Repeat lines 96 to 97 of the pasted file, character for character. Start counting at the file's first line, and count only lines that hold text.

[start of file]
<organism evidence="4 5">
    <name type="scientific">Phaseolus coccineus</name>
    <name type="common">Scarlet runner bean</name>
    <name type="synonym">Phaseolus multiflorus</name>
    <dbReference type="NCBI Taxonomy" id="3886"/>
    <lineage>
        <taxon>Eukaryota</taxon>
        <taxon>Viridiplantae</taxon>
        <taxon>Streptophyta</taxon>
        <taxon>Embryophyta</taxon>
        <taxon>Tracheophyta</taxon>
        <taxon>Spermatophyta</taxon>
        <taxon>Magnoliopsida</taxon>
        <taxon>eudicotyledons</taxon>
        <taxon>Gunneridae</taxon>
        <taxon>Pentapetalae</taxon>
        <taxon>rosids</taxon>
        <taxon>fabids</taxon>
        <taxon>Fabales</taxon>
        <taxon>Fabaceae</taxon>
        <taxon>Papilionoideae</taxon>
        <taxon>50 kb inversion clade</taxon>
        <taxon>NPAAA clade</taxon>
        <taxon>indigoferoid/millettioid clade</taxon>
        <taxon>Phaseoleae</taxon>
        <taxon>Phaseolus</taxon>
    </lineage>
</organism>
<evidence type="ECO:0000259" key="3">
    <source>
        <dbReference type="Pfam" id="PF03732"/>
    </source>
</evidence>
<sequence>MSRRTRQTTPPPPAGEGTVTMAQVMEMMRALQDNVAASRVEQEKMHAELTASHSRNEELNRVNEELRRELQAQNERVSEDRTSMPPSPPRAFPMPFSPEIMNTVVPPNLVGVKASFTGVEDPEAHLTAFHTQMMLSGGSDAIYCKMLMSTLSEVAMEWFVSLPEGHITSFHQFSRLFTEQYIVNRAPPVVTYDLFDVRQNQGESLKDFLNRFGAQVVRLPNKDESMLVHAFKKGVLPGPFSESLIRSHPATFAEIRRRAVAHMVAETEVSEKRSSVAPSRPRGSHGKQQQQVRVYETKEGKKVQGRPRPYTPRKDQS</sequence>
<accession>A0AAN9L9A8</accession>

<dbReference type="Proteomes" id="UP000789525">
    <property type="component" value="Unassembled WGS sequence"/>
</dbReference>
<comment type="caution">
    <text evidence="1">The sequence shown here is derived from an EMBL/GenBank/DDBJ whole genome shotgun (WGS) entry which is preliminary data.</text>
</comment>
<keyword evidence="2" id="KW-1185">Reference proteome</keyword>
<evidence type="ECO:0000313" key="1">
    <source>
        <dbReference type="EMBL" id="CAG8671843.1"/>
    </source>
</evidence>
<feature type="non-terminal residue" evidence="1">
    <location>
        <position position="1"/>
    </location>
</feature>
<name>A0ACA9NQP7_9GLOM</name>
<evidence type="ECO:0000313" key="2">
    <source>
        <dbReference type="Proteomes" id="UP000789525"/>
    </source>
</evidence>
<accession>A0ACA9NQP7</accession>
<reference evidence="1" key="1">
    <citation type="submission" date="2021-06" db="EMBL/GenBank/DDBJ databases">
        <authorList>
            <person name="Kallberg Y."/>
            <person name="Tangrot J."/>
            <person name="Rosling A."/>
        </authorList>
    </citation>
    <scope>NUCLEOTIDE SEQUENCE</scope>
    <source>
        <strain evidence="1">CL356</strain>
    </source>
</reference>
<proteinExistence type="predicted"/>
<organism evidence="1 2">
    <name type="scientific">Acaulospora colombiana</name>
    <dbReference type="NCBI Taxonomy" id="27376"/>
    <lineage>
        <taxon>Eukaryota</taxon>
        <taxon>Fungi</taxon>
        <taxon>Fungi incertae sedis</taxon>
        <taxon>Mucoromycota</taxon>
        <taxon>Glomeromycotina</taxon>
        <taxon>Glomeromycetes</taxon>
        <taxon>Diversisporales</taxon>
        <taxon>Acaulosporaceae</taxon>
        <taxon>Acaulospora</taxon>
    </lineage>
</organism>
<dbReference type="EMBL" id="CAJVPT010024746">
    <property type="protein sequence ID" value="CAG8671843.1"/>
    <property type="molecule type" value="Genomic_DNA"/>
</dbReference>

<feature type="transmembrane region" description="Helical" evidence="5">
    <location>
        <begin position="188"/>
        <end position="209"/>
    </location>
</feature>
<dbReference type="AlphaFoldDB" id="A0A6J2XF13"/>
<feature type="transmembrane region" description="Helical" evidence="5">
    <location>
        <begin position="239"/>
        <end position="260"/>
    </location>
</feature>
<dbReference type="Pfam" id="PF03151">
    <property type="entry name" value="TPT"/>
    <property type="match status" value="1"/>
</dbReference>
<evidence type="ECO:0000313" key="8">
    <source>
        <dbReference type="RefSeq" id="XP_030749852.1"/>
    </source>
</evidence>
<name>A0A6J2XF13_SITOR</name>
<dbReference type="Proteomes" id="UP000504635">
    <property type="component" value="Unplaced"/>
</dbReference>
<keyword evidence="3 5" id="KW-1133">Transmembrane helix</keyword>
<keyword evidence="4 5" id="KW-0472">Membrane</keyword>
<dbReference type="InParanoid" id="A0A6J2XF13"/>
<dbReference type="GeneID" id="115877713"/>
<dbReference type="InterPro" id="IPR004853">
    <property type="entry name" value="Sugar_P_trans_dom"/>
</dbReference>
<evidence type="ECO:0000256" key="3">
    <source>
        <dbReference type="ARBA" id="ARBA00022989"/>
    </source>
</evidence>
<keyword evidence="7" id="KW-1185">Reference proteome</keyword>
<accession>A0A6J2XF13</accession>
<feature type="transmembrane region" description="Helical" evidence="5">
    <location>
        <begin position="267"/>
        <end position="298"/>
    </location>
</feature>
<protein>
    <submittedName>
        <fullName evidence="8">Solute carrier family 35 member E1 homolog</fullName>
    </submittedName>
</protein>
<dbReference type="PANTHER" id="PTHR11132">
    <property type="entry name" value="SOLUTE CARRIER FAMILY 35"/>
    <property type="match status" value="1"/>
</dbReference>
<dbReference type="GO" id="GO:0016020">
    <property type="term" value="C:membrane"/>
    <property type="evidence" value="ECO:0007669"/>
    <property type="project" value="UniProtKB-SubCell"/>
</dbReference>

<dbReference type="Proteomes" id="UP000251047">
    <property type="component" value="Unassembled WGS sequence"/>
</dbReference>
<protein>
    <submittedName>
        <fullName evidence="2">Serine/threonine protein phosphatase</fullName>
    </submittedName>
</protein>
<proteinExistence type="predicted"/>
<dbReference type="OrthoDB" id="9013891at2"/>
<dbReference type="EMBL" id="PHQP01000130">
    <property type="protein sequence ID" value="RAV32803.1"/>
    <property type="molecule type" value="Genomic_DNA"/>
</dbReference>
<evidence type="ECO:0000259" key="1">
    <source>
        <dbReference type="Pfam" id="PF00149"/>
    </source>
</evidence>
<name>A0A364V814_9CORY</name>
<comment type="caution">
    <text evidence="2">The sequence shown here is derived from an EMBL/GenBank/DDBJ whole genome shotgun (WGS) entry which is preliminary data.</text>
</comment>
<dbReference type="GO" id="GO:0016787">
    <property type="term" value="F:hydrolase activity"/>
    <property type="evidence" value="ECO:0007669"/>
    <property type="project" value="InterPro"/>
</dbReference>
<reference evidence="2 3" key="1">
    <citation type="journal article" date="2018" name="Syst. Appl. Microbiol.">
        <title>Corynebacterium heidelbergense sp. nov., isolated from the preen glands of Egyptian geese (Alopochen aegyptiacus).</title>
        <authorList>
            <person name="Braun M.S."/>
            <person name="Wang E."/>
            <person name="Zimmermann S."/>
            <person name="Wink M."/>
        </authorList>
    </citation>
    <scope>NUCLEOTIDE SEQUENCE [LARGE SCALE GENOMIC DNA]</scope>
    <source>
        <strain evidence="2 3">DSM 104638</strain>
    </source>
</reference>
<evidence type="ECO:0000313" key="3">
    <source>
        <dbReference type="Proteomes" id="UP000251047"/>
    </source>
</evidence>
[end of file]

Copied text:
        <end position="209"/>
    </location>